My senior year of high school read The Sound and the Fury in which Falkner tells his story by bouncing his narration from character to character, from the man-child Benji to the suicidal Quentin. The book itself was good, but the aspect of it that left the largest impression upon me was Falkner’s technique of using multiple points of view. Years ago I had the pleasure of reading the Ender Wiggens series by Orson Scott Card, and more recently I picked up a very interesting book, Ender’s Shadow, which was a book portraying the same events as were in the book Ender’s Game, only from a different character’s perspective. At the time I just thought it was a great way to look at the Synoptic problem, but more recently it has made me think again about this phenomena of using multiple viewpoints to tell the same story.
I believe this line of Inquiry is worth my attention because as the Rabbi’s say, "Everything is in the text" and I believe it, and I sure as hell want to prove it. Without the text events are just stuff that happens, but in their telling they gain power, in people’s trying to make sense of things, they gain meaning. I think this topic is important on a level beyond my own self-gratification and attempts to prove something about the texts as well, I think my LOI will tackle the issue of religion and modernity, which, in this world on the cusp of becoming post-secular, is something that must be addressed. Iran’s government fell because of the voice of a religious leader, Usamma bin Laden kills people in the name of God , Bush won because of many evangelical’s belief that he could save America from Sodom, and people blow themselves up because of a mix of dispair and religious devotion. Not that this piece is going to solve any of these problems, or even look at most of them, but it will look at the interaction between the real world and the written word in a religious context. Is there any better place to tackle such issues than a University creative writing class?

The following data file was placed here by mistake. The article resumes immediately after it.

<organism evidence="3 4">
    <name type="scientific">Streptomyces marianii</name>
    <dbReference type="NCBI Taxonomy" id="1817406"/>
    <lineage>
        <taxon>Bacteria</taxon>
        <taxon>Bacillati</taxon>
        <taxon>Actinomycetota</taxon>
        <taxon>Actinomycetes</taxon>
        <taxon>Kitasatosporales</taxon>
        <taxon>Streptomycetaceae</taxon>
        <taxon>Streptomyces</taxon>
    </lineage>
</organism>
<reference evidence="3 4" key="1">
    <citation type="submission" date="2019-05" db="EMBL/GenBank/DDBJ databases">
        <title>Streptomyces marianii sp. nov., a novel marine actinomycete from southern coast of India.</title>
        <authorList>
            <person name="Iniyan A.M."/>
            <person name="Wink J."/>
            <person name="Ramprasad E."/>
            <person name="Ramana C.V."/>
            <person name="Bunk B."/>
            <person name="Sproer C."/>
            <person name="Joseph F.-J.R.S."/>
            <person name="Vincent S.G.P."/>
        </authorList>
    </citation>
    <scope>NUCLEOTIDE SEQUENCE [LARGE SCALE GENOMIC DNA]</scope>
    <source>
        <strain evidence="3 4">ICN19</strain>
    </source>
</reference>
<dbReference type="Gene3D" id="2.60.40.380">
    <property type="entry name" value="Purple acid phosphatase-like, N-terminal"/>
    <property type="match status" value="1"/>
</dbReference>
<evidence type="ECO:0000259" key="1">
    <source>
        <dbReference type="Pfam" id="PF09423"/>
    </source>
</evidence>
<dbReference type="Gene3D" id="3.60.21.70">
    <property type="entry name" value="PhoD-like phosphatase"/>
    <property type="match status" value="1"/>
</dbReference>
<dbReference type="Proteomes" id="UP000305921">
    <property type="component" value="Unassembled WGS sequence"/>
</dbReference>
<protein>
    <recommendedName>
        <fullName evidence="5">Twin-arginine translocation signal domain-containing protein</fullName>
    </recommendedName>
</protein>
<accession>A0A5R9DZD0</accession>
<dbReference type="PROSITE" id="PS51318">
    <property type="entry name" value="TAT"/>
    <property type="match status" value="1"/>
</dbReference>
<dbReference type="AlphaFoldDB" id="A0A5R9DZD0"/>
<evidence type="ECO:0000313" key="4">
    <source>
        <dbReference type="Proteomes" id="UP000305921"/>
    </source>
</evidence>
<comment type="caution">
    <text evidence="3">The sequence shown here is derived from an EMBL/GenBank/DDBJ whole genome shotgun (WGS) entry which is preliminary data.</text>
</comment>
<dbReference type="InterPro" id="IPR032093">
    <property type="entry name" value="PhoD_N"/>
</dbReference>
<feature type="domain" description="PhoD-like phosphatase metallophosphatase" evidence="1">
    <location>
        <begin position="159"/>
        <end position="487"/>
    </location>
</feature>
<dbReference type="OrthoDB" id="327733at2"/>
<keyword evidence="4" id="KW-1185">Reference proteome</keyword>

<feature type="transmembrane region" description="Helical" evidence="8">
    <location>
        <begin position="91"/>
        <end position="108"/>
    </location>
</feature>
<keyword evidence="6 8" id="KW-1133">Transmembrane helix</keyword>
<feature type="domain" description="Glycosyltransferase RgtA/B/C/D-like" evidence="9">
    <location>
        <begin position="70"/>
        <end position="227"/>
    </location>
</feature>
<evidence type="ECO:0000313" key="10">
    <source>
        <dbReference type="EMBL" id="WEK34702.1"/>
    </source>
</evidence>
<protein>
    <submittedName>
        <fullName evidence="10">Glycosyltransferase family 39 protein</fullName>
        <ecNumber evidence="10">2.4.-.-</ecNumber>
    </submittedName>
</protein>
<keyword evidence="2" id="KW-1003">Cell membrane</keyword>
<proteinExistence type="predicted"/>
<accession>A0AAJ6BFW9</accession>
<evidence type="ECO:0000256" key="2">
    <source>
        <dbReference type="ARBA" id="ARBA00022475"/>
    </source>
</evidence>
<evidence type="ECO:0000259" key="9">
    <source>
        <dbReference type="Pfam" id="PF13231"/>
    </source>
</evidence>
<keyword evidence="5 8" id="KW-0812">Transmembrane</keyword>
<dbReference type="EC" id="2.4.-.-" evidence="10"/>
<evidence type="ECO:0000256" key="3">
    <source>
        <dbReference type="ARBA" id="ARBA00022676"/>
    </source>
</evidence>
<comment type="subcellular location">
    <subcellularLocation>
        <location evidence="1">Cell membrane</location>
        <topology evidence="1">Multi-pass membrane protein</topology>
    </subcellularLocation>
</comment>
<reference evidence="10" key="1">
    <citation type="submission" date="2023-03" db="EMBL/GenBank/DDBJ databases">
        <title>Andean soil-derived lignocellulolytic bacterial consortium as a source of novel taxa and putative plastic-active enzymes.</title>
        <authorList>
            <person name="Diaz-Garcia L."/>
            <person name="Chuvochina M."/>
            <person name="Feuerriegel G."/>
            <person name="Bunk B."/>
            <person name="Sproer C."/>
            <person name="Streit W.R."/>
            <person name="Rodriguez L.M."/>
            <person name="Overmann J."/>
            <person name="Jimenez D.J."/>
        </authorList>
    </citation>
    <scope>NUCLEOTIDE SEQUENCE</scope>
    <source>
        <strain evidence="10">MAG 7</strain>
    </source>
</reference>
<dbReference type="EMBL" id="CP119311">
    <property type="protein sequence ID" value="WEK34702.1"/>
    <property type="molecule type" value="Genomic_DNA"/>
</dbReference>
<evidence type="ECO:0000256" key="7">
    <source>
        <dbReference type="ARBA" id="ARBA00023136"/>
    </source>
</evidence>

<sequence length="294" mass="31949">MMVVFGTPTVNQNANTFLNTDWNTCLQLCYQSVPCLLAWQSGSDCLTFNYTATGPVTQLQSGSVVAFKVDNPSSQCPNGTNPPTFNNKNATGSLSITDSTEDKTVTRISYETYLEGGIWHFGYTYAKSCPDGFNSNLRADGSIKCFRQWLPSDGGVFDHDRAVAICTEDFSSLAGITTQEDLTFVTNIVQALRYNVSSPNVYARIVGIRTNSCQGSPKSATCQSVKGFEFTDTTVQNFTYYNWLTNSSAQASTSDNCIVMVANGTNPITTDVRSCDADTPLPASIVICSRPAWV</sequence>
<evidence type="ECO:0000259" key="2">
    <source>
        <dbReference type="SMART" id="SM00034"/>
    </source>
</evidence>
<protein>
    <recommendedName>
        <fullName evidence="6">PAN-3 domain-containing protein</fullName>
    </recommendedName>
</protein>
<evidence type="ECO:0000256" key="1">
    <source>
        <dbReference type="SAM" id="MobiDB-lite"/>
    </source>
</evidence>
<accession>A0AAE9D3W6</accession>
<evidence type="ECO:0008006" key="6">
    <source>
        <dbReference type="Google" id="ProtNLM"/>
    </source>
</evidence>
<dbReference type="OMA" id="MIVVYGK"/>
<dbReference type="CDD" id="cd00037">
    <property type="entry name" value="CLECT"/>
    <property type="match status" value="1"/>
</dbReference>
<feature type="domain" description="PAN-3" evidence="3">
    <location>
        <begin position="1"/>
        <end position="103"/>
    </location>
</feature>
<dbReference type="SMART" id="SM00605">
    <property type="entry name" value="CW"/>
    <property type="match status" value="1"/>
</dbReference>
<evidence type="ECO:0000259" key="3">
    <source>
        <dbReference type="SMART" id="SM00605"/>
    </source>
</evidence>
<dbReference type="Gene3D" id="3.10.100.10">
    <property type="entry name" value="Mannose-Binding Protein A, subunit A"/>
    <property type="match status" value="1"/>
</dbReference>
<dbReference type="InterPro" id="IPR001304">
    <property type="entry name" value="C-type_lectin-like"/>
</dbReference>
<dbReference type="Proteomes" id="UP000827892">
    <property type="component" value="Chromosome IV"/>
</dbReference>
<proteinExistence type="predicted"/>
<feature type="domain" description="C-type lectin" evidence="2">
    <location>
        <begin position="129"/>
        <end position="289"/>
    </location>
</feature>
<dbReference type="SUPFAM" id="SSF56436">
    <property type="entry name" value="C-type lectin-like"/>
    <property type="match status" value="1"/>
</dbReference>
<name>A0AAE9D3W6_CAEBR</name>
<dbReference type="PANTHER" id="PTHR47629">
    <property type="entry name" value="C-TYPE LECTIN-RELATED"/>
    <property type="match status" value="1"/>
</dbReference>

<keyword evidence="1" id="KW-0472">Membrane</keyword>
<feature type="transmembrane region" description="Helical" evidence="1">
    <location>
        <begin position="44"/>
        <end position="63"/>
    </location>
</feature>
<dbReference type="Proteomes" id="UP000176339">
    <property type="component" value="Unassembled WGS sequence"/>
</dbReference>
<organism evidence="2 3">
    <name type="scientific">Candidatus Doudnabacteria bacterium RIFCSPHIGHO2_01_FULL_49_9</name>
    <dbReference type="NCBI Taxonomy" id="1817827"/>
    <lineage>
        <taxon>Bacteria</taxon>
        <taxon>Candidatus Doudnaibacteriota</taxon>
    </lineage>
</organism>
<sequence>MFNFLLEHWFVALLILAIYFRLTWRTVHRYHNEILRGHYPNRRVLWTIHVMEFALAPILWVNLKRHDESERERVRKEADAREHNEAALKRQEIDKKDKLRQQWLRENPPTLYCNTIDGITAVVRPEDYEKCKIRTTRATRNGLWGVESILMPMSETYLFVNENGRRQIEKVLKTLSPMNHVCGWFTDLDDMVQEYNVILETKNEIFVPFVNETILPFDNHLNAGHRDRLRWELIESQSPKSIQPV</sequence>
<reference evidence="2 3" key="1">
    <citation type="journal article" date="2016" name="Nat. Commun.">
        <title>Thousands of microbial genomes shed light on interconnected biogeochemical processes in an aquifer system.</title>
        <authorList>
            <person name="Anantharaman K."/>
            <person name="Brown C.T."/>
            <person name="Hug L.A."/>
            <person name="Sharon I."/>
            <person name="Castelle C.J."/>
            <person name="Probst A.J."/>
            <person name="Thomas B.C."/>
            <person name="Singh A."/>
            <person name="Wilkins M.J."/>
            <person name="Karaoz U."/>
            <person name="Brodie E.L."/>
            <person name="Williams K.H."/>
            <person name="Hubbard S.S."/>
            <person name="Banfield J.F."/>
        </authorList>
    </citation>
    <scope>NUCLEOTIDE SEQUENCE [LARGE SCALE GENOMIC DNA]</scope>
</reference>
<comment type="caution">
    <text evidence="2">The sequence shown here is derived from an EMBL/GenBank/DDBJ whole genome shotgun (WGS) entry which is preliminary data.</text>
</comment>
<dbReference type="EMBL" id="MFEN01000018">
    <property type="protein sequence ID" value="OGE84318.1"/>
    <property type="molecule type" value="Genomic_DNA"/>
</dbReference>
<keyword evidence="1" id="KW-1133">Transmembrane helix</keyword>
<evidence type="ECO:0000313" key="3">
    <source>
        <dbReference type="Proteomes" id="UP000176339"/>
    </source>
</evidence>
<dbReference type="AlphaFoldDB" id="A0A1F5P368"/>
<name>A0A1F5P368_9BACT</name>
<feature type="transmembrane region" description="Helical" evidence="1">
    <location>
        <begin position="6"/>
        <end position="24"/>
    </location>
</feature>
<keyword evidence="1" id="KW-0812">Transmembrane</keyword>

So far in the KIDD program there has been one batch of readings that explicitly deals with my issue, Memory. Patricia Hampl’s "Memory and Imagination" is the best example of this, her memory was unreliable, and so her music book was a different type than what she believed it was. How much more will this change when there are 4 people and countless (well, me tackling the text from multiple perspectives) commentators all messing with memories of one single event?
I hope this thing I shall write will be a respectful continuation of textual traditions that stretch back for millennia, from Talmud (Rabbinical commentaries), to modern Historical Critical Biblical Scholars, to the Sharia commentators that may well create governmental laws in Nigeria, to the average American citizen who struggles to give meaning to this thing we have done in Iraq, to anyone who wonders how texts and truth play off one another.